CABS, it's a fine group of gardeners and bloggers, for sure. It's neat to find a new blog and then be able to encourage others to visit too.

    Sandy2 thanks for visiting, and belated Easter wishes to you as well.

    Patricia, glad you found it useful. You're on my list of places to visit later today.

    Beckie, don't worry excessively about the exclamations--just think of them as seasoning like salt or curry, and it gets really easy to use them more effectively.

    Book Bird Dog, glad you've enjoyed the series, I like the variety of subjects on your blog.

    Angela, always good to hear from our favourite magpie, and I'm pleased you are enjoying the series.

    Claire, I hear you. If it weren't for Kylee's helpful posts, I would never have done anything to my template either.

    Kay, with gardening season coming on it does get to be a challenge to do all the garden fun AND post AND read...but just remember it's all for pleasure, not to be a bunch of 'gotta-dos'/

    Colleen, always glad to give a shoutout to bloggers like you who make this all so much fun. Go Mousies!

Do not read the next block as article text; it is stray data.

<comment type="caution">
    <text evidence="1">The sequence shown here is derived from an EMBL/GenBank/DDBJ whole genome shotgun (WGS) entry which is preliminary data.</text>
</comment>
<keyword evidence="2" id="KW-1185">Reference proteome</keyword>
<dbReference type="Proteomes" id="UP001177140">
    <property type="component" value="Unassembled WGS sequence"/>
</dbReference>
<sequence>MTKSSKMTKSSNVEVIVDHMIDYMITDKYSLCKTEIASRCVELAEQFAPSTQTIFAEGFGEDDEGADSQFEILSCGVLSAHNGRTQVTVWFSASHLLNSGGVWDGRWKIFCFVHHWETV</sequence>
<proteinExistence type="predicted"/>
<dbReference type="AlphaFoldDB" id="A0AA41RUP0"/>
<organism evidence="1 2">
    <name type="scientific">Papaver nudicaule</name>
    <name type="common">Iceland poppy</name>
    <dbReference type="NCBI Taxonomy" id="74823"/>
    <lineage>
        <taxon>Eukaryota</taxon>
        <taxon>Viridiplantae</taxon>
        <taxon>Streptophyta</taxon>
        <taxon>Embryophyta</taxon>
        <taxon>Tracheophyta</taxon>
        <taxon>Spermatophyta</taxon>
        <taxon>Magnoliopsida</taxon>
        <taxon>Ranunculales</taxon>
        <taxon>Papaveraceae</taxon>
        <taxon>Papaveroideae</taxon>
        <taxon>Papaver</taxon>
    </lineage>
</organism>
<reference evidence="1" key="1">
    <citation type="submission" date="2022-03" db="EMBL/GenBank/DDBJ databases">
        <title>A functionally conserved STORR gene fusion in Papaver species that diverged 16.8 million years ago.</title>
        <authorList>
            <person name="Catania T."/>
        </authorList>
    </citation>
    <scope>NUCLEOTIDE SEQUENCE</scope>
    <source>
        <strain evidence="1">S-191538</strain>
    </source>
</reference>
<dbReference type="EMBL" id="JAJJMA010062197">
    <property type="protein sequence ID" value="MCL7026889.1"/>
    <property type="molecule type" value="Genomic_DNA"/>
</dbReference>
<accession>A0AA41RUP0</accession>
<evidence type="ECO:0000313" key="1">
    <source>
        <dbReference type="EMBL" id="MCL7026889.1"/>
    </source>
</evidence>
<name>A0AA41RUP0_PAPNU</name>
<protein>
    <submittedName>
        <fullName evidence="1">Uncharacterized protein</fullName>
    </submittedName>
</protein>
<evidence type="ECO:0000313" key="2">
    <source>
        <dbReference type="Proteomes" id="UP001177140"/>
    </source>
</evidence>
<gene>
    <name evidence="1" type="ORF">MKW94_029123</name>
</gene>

Amy U. I did have the Green Thumb Bloggers roll up once after I changed design, but when I went to move it I deleted it, and something between Blogger and my webbrowser has been giving me headaches. I'll pop by to explain and will try again.

    Joy, what a good description of us tearing into the spring garden like a racehorse out the gate! With spring so reluctant this year it's going to be extra hard not to overdo it when we can finally work outside.

    Rusty, you're already into high garden season so I can see where you're coming from, timewise. I suspect it will get that busy for most of us shortly.

    John, your blog is always a highlight to read and while I don't always comment, I always read your comments because they're also a delight. Funny about Blotanical not working for you because you're so good with website stuff!

    Amy, welcome and I'm glad to be of help.

    Layanee, that's right--no stress! It's all meant to be a joy, not a task.

    Beckie, something went strange with that link. It's fixed now.

    Aiyana, we're all in this together, and I've learned a lot from other bloggers too. So this is a thank you to everyone!